I am reading this article, and I am getting a little confused by the author's liberal use of 'frequency resolution' regarding the Goertzel Algorithm.

Basic question: Does using the Goertzel algorithm actually give you more frequency resolution over a specific band of interest, or does it simply efficiently compute the FFT over only the specified band of interest, but at the same frequency resolution specified by sampling frequency divided by number of samples?

For example, lets say the $F_s$ is 100 KHz, (fixed) and the number of data samples $N$ is 10000. (Also fixed). If I compute a normal FFT, where FFT length is also $N$, my frequency resolution is $\frac{F_s}{N}$ as to be expected, and it will be equal to 10 Hz. This means my bins are separated by 10 Hz, from -50,000 Hz to 50,000 Hz.

Now let us say I want to use the Geortzel Algorithm to only look at frequencies in the range of say, 20,000-21,000 Hz. If I use the same $N$ for number of samples, and use the same $N$ for my FFT size, then what is my frequency resolution? Still 10 Hz? Or is it $\frac{21,000-20,000}{10000} = 0.1$Hz?

I have a feeling that I am not really increasing my frequency resolution, as much as simply interpolating points on the main lobe, by using the same $N$ in to evaluate the frequencies from 21,000 to 20,000 as I did from 0 to 50,000.

Is this a correct understanding?


2 Answers 2


Your understanding is correct.

Goertzel algorithms give almost exactly the same result as 1 bin of a DFT or FFT of the same length or number of samples (and where the FFT twiddle factors are generated by a trig recursion), when used for frequencies that are exactly integer periodic in the Goertzel length. But many forms of the Goertzel algorithm provide only the magnitude, not the complex result or the phase of the FFT 1 bin result. Also, computationally, a generic Goertzel may be numerically slightly less stable than a generic FFT. For non-integer-periodic-in-aperture frequencies, the result is equivalent to a sinc interpolation between bins of a DFT or FFT of the same length (which can be slightly more accurate of an interpolation than the more typical parabolic interpolation of FFT results).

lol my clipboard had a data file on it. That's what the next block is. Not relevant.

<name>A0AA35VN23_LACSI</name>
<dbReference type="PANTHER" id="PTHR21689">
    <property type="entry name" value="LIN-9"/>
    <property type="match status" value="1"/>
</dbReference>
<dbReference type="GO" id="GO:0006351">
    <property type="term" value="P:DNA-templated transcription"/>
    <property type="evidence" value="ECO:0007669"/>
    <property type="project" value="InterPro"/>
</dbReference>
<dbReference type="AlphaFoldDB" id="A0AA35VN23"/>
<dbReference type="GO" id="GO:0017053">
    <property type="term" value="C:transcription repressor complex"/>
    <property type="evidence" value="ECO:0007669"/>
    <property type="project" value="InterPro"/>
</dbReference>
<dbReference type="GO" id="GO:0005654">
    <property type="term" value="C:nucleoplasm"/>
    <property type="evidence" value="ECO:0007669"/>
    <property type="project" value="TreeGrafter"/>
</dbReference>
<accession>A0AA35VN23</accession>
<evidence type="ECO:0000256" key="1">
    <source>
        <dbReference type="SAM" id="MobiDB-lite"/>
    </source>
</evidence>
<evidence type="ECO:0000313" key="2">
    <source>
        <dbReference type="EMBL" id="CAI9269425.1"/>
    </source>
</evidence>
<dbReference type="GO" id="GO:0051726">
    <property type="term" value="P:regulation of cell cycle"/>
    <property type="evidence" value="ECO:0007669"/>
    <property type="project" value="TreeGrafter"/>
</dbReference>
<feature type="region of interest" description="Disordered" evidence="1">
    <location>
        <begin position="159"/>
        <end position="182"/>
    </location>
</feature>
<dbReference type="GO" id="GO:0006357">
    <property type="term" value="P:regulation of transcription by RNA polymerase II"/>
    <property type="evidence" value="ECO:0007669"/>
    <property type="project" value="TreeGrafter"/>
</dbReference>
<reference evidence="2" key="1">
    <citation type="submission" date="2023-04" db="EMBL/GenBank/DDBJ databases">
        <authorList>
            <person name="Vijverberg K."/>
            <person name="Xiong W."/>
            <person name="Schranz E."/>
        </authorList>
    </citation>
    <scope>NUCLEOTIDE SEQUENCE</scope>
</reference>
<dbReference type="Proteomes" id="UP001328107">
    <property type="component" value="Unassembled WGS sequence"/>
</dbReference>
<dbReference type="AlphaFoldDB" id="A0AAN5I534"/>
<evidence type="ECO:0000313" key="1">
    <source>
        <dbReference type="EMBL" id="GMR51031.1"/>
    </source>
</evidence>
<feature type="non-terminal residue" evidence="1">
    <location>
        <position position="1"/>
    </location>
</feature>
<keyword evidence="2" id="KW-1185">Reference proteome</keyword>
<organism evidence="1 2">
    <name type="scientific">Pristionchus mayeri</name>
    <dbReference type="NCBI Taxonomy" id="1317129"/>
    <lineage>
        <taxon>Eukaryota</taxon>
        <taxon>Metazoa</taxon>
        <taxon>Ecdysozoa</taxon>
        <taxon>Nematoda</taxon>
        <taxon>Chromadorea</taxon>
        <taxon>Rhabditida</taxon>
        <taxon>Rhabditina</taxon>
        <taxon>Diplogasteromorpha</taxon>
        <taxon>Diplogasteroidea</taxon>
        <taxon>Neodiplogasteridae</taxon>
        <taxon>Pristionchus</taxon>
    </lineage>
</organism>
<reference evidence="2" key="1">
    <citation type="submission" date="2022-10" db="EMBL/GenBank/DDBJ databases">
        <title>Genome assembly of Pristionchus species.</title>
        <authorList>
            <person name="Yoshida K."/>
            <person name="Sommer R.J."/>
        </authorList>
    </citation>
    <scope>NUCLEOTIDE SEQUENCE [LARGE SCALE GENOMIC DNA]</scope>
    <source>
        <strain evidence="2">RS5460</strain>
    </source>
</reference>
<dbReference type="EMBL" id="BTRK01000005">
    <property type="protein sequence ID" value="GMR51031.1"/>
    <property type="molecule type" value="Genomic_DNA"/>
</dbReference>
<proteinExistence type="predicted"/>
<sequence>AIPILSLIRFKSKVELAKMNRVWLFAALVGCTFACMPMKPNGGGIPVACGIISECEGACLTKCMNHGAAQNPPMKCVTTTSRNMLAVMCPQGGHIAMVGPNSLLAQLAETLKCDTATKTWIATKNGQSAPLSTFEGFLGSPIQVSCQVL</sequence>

The interpolation might be said to increase resolution in a graphical sense (more plot points), or making it easier to visually spot the maxima, but not in the information theoretic sense, nor for better separating 2 close spaced spectral lines as 2 separate peaks.

  • 5
    $\begingroup$ Second paragraph: Very well said hotpaw2. This is what I think confuses many people. Yeah, so it seems like the Goertzel Algo is a fast way of computing the FFT over a select subband, with a built-in F-domain interpolation thrown in too, if you happen to keep everything the same as if you were going a normal FFT. $\endgroup$
    – Spacey
    Commented Mar 10, 2012 at 4:12

I was not able to access the article you were referring to, but I think you may find this one quite interesting. The authors presented their version of Goertzel algorithm which can be used to find amplitudes and phases at frequencies that are non-integer multiples of the fundamental frequency in the given signal. That means their algorithm does improve the frequency resolution. The article contains the mathematical proof and the code of the algorithm.


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